Tuesday, November 22, 2011

ClojureCLR: exodus?

[Edited slightly on 2011-12-15 to rectify tone.]

See my earlier post on the genesis of ClojureCLR.

After genesis comes exodus, if memory serves.  "Exodus" being a "going out", I hope that is appropriate as the next step for ClojureCLR.  (Not the forty years in the desert part.)

Where ClojureCLR stands today

Today, ClojureCLR is a mostly feature-complete implementation of Clojure.  It closely tracks developments in the JVM implementation.  Version 1.3.0 was released about a week after the mainline version.  It is up to date on the current alpha release of 1.4.0.  It passes all (relevant) tests in the test suite, except for one (failing due to an extra space before a newline in a test of a pprint format that I don't even understand).

Today, ClojureCLR is essentially unused.

I conducted a survey on ClojureCLR recently.  The results are summarized over on the ClojureCLR blog.  That survey identified just a few individuals presently using it.  A majority of respondents had never even touched it. (I thank them for taking the time to give feedback about why.)  At the 2011 Clojure/conj, a BOF on ClojureCLR was attended by about six people, only one of whom had actually tried it.

If ClojureCLR were to be judged on the basis of usage, it would have to be judged a failure.

There are other criteria that yield less harsh verdicts.  The viability of Clojure on a platform other than the JVM has been proved. (ClojureScript also answers this.)  Some of the problems arising from the differences between the JVM and the CLR have been dealt with.   ClojureCLR itself is stable and sound.  On a personal level, I achieved a number of the goals I established for myself (not including writing Lisp code; this project is mostly C#.)

The survey identified viability of the project as the biggest obstacle to use.  Confusion about the status of the project in the Clojure ecosystem was noted.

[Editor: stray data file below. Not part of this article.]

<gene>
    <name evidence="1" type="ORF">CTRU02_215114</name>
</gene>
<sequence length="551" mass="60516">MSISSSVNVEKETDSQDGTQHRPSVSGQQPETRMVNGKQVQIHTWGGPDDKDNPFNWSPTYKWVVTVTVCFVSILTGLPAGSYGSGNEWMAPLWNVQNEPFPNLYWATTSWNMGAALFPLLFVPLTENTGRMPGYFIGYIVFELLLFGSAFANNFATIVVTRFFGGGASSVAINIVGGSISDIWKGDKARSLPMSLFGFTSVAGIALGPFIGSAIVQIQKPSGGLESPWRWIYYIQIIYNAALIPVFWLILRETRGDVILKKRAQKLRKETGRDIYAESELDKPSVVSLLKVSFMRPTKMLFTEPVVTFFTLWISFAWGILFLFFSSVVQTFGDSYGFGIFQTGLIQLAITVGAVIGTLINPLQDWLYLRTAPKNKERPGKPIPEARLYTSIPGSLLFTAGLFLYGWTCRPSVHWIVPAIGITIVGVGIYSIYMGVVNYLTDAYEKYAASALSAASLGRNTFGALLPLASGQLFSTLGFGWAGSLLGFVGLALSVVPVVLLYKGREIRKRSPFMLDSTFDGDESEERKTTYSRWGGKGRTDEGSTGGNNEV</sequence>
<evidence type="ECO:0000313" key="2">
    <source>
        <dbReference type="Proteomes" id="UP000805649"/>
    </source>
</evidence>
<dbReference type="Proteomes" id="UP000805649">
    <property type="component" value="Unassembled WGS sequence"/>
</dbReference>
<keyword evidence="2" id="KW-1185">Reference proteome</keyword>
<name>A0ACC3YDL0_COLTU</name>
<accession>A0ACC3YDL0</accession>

I've been told that ClojureCLR has the best wishes of Clojure/core, but at this time they do not have the resources or inclination to support it more fully. I don't see this situation changing anytime soon, unless a significant consulting opportunity appears.  Promoting Clojure on the JVM is the highest priority.

I imagine that real engagement with ClojureCLR will come only with protocols-from-the-bottom-up Clojure-in-Clojure, the oft-stated dream of Rich. That is the right approach to platform ports of Clojure. The current work, a testament to keyboarding endurance, will eventually be tossed.  It will have served its purpose when the lessons learned are applied in a C-in-C port.

For now,  it is best to describe this project as "community-supported".

What I'm going to do

Eat dog food.

I made a fundamental error from the start of this project: I did not eat my own dog food.  Building ClojureCLR was my only active project. I did not use it because I had no project requiring it. (And no time left over.)  I had hoped others would use it and give guidance on what needed improvement.  That happened  a little, but not enough, and I often did not act quickly on what there was.  I'm sure the rough edges that persisted were enough to turn many away.

It used to be that I only needed to keep with Rich.  Then it was Rich+core.  To go forward, it appears I need to duplicate the efforts of the entire village of people that are creating the Clojure(JVM) ecosystem.  I can only hope that with a clear roadmap, others might be finally be inspired to pitch in.  Else, it's going to be a long haul working through the desiderata identified in the survey.

It is wonderful to see the excitement grow around Clojure and to see the excellent work around it being created by so many smart people.    I"m looking forward to what the future holds for Clojure and ClojureCLR.